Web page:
By Sharon Choi, Development & Communications Manager
Photos courtesy of AALEAD Staff
Only having been with us since April 2014, AALEAD’s Parent Outreach Coordinator, Charles Kuo, has already made such an impact, not only on our parents, but on our youth, too. If you ever come by our offices or programs, you won’t ever miss Charles! He always has a smile on his face and brings amazing energy to AALEAD. Read on, to get to know him a bit better!
Q: Can you tell us a little bit about yourself?
A: I am Taiwanese American. My parents both emigrated from Taiwan. I grew up in a very Taiwanese home, speaking Taiwanese. For school, I went to the University of Maryland, Baltimore County. I studied Public Health. I was involved in a lot of different organizations, the Taiwanese Student Association, and an a cappella group–we were called the Mama’s Boys. After that, I did the non-typical thing. I was debating what to do and I went to Taiwan for a year. It was very different, but I was there as a missionary for a year in a small village, it was a fishing village called Dongshih. I served there for a year teaching English, teaching adults and kids, and now I’m here!
Q: Can you share about the work you are doing with AALEAD?
A: I’m the Parent Outreach Coordinator, but for the fall semester, I’ll also be a Site Coordinator for Thomson Elementary School. I love working with parents, and working in youth development, a lot of people forget about the parents. Especially with elementary school kids, middle school kids. Parents are really the link to get our kids engaged and involved so we want to make sure our parents know what we are doing. That we’re not an aftercare program but we have these targets, we have these goals in mind, that we want to enrich their youths’ lives.
I think we’re going to try to combine these two positions in a sense, especially because at Thomson, there’s a large Mandarin-speaking population, a lot of Chinese immigrants. The Site Coordinator is sort of the face to go to, so if parents have questions, they go to me and if teachers have questions, they can come to me as well. I’m also there to observe and see how the program is rolling and make sure we are meeting our outcomes and being goal-oriented. So it’s not just parents. It’s with the youth, with staff, and now, with our teachers as well. I kind of see everything! Like…a buffet!
Q: Your favorite memory with AALEAD?
A: We have had a few immigrants just come from China. They’re just fresh, very fresh. When you’re in that situation, you have no idea where to start. It’s been really empowering for them and also, I feel like for me, as well, to be a resource to them. Coming in, these families have no idea how the education system is, so I kind of tell them how it works and what kind of things they would need to register for school and the kinds of resources they do have that they can look into. In my time here, I’ve already registered two students at Thomson Elementary School–they had no idea what to do. I think being able to provide that for them was really good.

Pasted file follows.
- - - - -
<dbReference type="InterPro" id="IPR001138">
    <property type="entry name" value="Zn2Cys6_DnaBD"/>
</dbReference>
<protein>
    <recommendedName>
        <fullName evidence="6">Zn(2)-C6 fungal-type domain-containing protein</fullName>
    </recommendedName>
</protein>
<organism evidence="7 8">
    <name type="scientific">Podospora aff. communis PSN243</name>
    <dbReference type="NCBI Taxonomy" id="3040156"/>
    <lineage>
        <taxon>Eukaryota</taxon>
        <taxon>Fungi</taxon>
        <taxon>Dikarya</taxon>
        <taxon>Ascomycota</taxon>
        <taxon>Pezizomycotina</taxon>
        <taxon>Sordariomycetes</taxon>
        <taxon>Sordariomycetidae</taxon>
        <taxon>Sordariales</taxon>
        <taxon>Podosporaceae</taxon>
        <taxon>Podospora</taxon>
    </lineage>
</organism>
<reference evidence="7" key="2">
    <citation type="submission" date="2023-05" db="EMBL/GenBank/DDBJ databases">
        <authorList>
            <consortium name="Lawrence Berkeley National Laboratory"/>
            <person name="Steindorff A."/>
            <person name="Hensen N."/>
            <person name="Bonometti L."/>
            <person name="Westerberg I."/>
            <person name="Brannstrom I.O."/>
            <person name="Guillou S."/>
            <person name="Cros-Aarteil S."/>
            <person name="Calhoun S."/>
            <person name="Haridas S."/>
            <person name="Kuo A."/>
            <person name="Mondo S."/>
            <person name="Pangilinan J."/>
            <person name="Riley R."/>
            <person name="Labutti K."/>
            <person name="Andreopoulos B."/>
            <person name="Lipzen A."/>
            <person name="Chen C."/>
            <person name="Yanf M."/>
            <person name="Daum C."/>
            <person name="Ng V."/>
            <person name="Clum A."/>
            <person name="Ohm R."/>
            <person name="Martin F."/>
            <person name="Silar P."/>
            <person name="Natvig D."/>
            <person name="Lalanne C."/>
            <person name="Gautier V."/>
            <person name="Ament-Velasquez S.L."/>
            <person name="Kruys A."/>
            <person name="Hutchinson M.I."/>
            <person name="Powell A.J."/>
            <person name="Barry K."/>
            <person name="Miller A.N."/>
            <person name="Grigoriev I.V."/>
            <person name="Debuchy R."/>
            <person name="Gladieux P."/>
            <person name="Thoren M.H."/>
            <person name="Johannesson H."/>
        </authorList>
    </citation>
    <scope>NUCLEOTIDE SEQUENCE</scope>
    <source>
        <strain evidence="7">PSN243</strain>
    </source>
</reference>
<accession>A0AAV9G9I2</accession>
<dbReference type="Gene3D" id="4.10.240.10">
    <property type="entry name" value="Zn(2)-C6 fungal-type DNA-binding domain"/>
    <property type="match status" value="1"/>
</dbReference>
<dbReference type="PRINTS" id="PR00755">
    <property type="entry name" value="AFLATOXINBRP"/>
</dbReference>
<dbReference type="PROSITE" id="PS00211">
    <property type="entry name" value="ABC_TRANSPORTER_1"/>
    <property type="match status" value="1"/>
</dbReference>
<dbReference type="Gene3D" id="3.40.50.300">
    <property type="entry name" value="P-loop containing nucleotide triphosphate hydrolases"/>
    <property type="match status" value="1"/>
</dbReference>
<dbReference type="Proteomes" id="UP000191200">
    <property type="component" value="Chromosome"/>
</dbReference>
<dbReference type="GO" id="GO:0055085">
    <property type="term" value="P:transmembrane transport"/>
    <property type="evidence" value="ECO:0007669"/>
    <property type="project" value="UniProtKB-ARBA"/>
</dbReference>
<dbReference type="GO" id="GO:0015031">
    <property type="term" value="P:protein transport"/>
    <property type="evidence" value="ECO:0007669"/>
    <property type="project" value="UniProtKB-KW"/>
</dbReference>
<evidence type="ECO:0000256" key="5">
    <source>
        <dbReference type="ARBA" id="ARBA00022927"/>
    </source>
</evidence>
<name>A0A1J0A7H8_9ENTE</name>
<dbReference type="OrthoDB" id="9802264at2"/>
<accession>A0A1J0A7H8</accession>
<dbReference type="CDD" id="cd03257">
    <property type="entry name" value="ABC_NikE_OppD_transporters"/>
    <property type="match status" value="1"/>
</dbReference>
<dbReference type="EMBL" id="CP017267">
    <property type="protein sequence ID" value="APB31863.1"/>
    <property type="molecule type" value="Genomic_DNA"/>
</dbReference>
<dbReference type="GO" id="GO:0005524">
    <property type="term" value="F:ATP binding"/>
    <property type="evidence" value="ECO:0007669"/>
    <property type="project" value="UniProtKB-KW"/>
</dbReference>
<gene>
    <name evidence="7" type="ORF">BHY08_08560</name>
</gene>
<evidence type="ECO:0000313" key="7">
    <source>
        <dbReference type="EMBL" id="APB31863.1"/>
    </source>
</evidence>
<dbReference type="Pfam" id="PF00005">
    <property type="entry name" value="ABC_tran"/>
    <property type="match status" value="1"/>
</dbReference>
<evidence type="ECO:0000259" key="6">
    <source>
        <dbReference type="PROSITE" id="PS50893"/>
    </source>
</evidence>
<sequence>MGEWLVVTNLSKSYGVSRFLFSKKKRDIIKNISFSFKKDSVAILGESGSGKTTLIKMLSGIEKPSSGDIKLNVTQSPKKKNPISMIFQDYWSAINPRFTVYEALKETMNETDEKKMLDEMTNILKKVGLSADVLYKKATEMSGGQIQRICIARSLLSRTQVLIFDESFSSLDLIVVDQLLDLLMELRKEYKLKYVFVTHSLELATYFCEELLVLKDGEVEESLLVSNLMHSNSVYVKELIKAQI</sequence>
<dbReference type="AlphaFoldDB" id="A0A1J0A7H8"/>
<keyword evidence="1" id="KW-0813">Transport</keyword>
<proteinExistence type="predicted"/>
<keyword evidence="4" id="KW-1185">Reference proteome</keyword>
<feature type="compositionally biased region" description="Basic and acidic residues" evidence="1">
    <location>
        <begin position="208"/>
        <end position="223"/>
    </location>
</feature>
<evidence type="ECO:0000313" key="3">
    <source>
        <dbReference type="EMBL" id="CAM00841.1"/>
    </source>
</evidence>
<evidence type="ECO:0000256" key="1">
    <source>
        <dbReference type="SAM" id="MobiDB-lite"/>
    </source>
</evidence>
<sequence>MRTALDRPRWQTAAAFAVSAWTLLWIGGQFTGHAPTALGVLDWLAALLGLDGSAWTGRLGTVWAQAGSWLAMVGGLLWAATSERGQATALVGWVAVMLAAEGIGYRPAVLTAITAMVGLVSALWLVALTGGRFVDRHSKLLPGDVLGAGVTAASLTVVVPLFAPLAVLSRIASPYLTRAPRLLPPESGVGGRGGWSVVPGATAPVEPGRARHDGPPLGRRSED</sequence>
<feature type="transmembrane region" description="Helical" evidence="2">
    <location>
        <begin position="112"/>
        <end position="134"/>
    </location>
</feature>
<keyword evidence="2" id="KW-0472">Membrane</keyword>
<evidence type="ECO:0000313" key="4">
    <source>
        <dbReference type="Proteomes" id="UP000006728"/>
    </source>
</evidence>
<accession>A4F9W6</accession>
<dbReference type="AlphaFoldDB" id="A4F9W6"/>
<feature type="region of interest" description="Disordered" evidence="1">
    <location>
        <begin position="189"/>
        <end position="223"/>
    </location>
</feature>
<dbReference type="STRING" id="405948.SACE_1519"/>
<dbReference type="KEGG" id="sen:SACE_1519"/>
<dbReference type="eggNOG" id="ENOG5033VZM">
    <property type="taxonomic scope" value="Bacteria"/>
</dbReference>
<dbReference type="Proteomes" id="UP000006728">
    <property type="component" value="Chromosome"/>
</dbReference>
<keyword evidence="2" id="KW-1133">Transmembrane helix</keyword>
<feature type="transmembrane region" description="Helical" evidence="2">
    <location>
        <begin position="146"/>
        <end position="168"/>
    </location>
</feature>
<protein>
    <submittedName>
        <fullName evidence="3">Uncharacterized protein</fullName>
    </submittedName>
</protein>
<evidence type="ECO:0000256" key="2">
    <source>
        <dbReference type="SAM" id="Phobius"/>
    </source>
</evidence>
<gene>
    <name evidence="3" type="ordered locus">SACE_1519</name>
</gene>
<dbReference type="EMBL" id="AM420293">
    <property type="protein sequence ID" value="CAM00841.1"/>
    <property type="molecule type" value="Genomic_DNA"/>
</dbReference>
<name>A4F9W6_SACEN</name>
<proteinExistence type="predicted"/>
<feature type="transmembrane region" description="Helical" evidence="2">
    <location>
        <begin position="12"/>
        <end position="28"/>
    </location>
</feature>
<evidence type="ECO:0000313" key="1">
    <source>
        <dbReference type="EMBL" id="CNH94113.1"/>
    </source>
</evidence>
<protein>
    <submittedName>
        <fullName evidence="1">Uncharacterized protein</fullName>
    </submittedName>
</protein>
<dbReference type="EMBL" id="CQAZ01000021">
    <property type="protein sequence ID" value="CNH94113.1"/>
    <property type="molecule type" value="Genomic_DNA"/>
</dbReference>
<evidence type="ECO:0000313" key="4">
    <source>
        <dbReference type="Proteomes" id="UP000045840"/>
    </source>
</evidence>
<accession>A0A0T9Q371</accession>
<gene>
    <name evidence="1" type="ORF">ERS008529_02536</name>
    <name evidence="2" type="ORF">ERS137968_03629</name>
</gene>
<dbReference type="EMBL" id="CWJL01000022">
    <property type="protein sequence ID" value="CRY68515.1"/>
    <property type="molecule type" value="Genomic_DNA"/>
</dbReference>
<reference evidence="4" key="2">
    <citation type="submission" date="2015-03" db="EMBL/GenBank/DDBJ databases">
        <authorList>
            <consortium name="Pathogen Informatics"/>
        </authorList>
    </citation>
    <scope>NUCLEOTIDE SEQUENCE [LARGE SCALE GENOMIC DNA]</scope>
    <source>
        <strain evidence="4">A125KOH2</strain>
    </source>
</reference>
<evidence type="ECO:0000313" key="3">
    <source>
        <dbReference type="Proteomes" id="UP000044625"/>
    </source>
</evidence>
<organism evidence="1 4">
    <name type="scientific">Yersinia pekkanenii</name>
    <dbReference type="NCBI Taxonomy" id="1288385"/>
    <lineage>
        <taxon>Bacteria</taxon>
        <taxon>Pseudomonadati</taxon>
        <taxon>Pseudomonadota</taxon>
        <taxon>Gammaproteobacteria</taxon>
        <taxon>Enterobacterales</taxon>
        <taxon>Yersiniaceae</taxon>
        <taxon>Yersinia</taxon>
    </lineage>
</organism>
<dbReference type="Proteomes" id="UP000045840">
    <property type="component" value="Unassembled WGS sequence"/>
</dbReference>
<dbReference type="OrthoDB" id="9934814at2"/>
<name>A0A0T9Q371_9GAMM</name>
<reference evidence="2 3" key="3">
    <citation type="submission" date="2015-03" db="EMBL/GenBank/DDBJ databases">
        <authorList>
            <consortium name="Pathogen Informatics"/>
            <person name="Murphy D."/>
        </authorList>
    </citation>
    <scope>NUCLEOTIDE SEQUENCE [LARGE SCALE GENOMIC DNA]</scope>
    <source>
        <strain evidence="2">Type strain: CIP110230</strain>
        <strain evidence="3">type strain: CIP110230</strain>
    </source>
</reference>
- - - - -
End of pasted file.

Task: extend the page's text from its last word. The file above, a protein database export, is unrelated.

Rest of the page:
Q: Any others?
A: I think for me, every day when I see the youth. Well, especially the elementary school kids. I just get really excited seeing them grow. So it wouldn’t just be one moment, I think it’s a collective. Just seeing these kids grow and becoming responsible and becoming leaders has just been rewarding.
Q: What is a life motto or slogan that you like to live by, Charles?
A: I have a lot, but right now, it’s “be open to change.” That kind of just means, whatever is going on in your life, be open to doing something different. It’s always comfortable for us as people to always try do the same things or to do what we naturally instinctively want to do. But being open to change means in your life throughout, whether it be at home, with your friends, at work, trying something new and seeing how you can apply it to life.
I guess I found myself in transition. One you’re in transition, you’re kind of really lost. You don’t know what to do. Instead of falling back on things that I’ve done in the past, I wanted to be open to change. So this is more personal, but in my room. I have these little cloud cutouts and I write new slogans, inspirational quotes that I make myself. I’ll put them up and I’ll remind myself throughout the day. It’s very easy!
Q: You’re a singer, you love music. What song would you say represents you?
A: Well, I’ve been writing songs. So one song I wrote it called “Tell Me Something Good.” How it starts off is, you’re in a bad place, but you want others to tell you something good. But it progresses into the world, walking by and seeing people around you and being that person to tell them something good. I’m not finished with the song but that’s where I’m at.
Q: Your favorite line?
A: Would you tell me something good/I want to hear it/Would you tell me something good, I need it. It’s not just about yourself. Music sometimes is really personal, but it’s about reaching out.
Q: If you could rid the world of one thing, what would it be?
A: There’s a lot, but I think…hate? Hate. I guess that’s one. That’s something I don’t see that’s needed in the world. I think that’s something that’s prevalent in the world, but we don’t know need that. It’s a very strong word too. I tell my kids every time they say “I hate this,” “I hate doing this”…do you really mean that? That’s a really strong word. I’m not comfortable with hate.
Q: In closing, my favorite question. One word to describe AALEAD?
A: It’s necessary. Necessary, because I feel like being in the program, being around the people, being with the staff, I just feel like I need that in my life. Even though it’s only been a short time, it’s become something that means a lot to me. So…necessary.